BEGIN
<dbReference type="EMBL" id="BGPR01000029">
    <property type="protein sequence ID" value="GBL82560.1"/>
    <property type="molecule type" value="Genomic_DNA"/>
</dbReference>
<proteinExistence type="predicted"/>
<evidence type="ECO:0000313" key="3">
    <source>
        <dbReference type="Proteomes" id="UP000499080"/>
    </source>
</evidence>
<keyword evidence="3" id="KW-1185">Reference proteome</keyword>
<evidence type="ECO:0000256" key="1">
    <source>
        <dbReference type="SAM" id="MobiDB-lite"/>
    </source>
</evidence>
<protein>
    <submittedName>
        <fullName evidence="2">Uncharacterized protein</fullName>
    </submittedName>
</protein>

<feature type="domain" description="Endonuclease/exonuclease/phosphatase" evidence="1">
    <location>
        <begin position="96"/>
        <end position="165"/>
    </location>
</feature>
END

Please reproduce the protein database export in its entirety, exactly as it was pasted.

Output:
<dbReference type="EMBL" id="BGPR01000029">
    <property type="protein sequence ID" value="GBL82560.1"/>
    <property type="molecule type" value="Genomic_DNA"/>
</dbReference>
<proteinExistence type="predicted"/>
<evidence type="ECO:0000313" key="3">
    <source>
        <dbReference type="Proteomes" id="UP000499080"/>
    </source>
</evidence>
<keyword evidence="3" id="KW-1185">Reference proteome</keyword>
<evidence type="ECO:0000256" key="1">
    <source>
        <dbReference type="SAM" id="MobiDB-lite"/>
    </source>
</evidence>
<protein>
    <submittedName>
        <fullName evidence="2">Uncharacterized protein</fullName>
    </submittedName>
</protein>

<feature type="domain" description="Endonuclease/exonuclease/phosphatase" evidence="1">
    <location>
        <begin position="96"/>
        <end position="165"/>
    </location>
</feature>